Below are the semantics for each defined BPF instruction. We use the convention that A is the accumulator, X is the index register, P[] packet data, and M[] scratch memory store. P[i:n] gives the data at byte offset i in the packet, interpreted as a word (n=4), unsigned halfword (n=2), or unsigned byte (n=1). M[i] gives the i'th word in the scratch memory store, which is only addressed in word units. The memory store is indexed from 0 to BPF_MEMWORDS-1.k, jt, and jf are the corresponding fields in the instruction definition. len refers to the length of the packet.

BPF_LD

These instructions copy a value into the accumulator. The type of the source operand is specified by an addressing mode and can be a constant (BBPF_IMM), packet data at a fixed offset (BPF_ABS), packet data at a variable offset (BPF_IND), the packet length (BPF_LEN), or a word in the scratch memory store (BPF_MEM). For BPF_IND and BPF_ABS, the data size must be specified as a word (BPF_W), halfword (BPF_H), or byte (BPF_B). The semantics of all the recognized BPF_LD instructions follow.


BPF_LD+BPF_W+BPF_ABS A <- P[k:4]
BPF_LD+BPF_H+BPF_ABS A <- P[k:2]
BPF_LD+BPF_B+BPF_ABS A <- P[k:1]
BPF_LD+BPF_W+BPF_IND A <- P[X+k:4]
BPF_LD+BPF_H+BPF_IND A <- P[X+k:2]
BPF_LD+BPF_B+BPF_IND A <- P[X+k:1]
BPF_LD+BPF_W+BPF_LEN A <- len
BPF_LD+BPF_IMM A <- k
BPF_LD+BPF_MEM A <- M[k]

BPF_LDX

These instructions load a value into the index register. The addressing modes are more restricted than those of the accumulator loads, but they include BPF_MSH, a hack for efficiently loading the IP header length.


BPF_LDX+BPF_W+BPF_IMM X <- k
BPF_LDX+BPF_W+BPF_MEM X <- M[k]
BPF_LDX+BPF_W+BPF_LEN X <- len
BPF_LDX+BPF_B+BPF_MSH X <- 4*(P[k:1]&0xf)

BPF_ST

This instruction stores the accumulator into the scratch memory. We do not need an addressing mode since there is only one possibility for the destination.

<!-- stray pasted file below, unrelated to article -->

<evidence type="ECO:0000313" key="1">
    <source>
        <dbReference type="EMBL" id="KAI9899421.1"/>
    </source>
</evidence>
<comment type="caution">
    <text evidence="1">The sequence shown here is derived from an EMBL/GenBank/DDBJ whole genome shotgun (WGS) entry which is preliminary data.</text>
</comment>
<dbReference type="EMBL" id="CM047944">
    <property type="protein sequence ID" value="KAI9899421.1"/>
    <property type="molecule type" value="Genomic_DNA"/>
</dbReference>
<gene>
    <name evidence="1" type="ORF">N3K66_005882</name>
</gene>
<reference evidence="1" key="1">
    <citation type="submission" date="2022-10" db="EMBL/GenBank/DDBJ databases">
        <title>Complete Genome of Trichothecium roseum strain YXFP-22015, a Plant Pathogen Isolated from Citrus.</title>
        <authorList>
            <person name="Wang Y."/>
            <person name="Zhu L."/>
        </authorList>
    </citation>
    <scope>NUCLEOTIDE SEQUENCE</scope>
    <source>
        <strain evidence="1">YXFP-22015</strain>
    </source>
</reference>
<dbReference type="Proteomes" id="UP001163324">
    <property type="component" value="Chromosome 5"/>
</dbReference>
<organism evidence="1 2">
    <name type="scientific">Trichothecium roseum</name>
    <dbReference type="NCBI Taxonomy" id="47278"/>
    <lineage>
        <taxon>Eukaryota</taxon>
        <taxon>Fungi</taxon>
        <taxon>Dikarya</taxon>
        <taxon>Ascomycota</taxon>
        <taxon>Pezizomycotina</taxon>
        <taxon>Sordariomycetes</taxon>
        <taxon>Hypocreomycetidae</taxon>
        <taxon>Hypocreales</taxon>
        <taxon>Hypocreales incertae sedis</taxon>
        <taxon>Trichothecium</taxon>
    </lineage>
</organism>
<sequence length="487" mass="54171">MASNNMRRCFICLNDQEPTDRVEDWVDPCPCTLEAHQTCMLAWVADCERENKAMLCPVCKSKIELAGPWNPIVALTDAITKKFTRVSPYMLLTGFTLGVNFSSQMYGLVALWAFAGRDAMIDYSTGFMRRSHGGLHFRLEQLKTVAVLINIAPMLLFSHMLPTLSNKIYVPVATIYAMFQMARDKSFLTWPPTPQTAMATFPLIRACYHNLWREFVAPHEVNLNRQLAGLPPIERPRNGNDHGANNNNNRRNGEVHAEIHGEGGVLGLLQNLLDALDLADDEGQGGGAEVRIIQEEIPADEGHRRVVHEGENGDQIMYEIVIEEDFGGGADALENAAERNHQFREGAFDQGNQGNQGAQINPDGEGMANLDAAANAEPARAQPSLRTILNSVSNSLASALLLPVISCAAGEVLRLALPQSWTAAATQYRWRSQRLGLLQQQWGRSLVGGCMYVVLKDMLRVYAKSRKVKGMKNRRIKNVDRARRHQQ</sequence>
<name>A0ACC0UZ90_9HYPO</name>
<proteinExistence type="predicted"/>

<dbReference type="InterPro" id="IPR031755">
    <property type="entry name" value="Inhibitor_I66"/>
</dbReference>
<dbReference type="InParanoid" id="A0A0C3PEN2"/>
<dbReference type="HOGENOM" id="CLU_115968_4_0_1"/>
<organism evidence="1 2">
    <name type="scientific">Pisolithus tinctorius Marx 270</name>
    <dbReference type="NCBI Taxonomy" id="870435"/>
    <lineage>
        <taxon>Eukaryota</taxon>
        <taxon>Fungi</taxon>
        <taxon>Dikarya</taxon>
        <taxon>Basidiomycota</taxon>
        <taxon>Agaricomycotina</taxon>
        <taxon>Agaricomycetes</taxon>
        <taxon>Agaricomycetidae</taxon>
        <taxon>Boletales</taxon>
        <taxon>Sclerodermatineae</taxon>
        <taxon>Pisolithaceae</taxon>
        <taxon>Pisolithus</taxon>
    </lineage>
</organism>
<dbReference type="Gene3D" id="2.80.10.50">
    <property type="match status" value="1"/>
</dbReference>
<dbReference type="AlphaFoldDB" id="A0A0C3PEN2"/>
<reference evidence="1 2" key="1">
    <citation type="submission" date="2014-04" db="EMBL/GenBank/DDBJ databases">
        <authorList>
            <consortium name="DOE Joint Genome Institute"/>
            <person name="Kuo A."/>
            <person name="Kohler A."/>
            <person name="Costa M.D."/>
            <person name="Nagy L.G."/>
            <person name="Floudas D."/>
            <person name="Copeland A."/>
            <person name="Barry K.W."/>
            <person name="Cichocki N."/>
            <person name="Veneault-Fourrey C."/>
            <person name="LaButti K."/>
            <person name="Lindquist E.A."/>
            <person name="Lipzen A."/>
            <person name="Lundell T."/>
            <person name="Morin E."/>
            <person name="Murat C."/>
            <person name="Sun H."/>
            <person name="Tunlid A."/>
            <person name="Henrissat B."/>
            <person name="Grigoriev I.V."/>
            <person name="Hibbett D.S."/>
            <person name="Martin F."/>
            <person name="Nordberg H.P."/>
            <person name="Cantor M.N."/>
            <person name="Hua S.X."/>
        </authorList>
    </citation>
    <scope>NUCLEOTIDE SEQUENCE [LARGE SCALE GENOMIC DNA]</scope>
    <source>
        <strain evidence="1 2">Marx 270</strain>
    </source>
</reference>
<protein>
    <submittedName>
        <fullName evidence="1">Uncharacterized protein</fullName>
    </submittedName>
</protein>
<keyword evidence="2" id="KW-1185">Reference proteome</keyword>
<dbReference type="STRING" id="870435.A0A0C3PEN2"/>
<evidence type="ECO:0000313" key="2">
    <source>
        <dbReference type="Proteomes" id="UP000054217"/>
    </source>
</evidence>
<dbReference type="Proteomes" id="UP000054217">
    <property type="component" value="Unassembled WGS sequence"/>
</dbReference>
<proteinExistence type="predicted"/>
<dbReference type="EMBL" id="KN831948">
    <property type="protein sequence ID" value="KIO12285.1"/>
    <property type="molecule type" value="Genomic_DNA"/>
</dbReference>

BPF_ST M[k] <- A

BPF_ALU

The alu instructions perform operations between the accumulator and index register or constant, and store the result back in the accumulator. For binary operations, a source mode is required (BPF_K or BPF_X).


BPF_ALU+BPF_ADD+BPF_K A <- A + k
BPF_ALU+BPF_SUB+BPF_K A <- A - k
BPF_ALU+BPF_MUL+BPF_K A <- A * k
BPF_ALU+BPF_DIV+BPF_K A <- A / k
BPF_ALU+BPF_AND+BPF_K A <- A & k
BPF_ALU+BPF_OR+BPF_K A <- A | k
BPF_ALU+BPF_LSH+BPF_K A <- A << k
BPF_ALU+BPF_RSH+BPF_K A <- A >> k
BPF_ALU+BPF_ADD+BPF_X A <- A + X
BPF_ALU+BPF_SUB+BPF_X A <- A - X
BPF_ALU+BPF_MUL+BPF_X A <- A * X
BPF_ALU+BPF_DIV+BPF_X A <- A / X
BPF_ALU+BPF_AND+BPF_X A <- A & X
BPF_ALU+BPF_OR+BPF_X A <- A | X
BPF_ALU+BPF_LSH+BPF_X A <- A << X
BPF_ALU+BPF_RSH+BPF_X A <- A >> X
BPF_ALU+BPF_NEG A <- -A

BPF_JMP

The jump instructions alter flow of control. Conditional jumps compare the accumulator against a constant (BPF_K) or the index register (BPF_X). If the result is true (or non-zero), the true branch is taken, otherwise the false branch is taken. Jump offsets are encoded in 8 bits so the longest jump is 256 instructions. However, the jump always (BPF_JA) opcode uses the 32 bit k field as the offset, allowing arbitrarily distant destinations. All condition also use unsigned comparison conventions.


BPF_JMP+BPF_JA  pc += k
BPF_JMP+BPF_JGT+BPF_K  pc += (A > k) ? jt : jf
BPF_JMP+BPF_JGE+BPF_K  pc += (A >= k) ? jt : jf
BPF_JMP+BPF_JEQ+BPF_K  pc += (A == k) ? jt : jf
BPF_JMP+BPF_JSET+BPF_K  pc += (A & k) ? jt : jf
BPF_JMP+BPF_JGT+BPF_X  pc += (A > X) ? jt : jf
BPF_JMP+BPF_JGE+BPF_X  pc += (A >= X) ? jt : jf
BPF_JMP+BPF_JEQ+BPF_X  pc += (A == X) ? jt : jf
BPF_JMP+BPF_JSET+BPF_X  pc += (A & X) ? jt : jf

BPF_RET

The return instructions terminate the filter program and specify the amount of packet to accept, that is, they return the truncation amount. A return value of zero indicates that the packet should be ignored. The return value is either a constant (BPF_K) or the accumulator (BPF_A).


BPF_RET+BPF_A accept A bytes
BPF_RET+BPF_K accept k bytes

BPF_MISC

The miscellaneous category was created for anything that does not fit into the other classes in this section, and for any new instructions that might need to be added. Currently, these are the register transfer instructions that copy the index register to the accumulator or vice versa.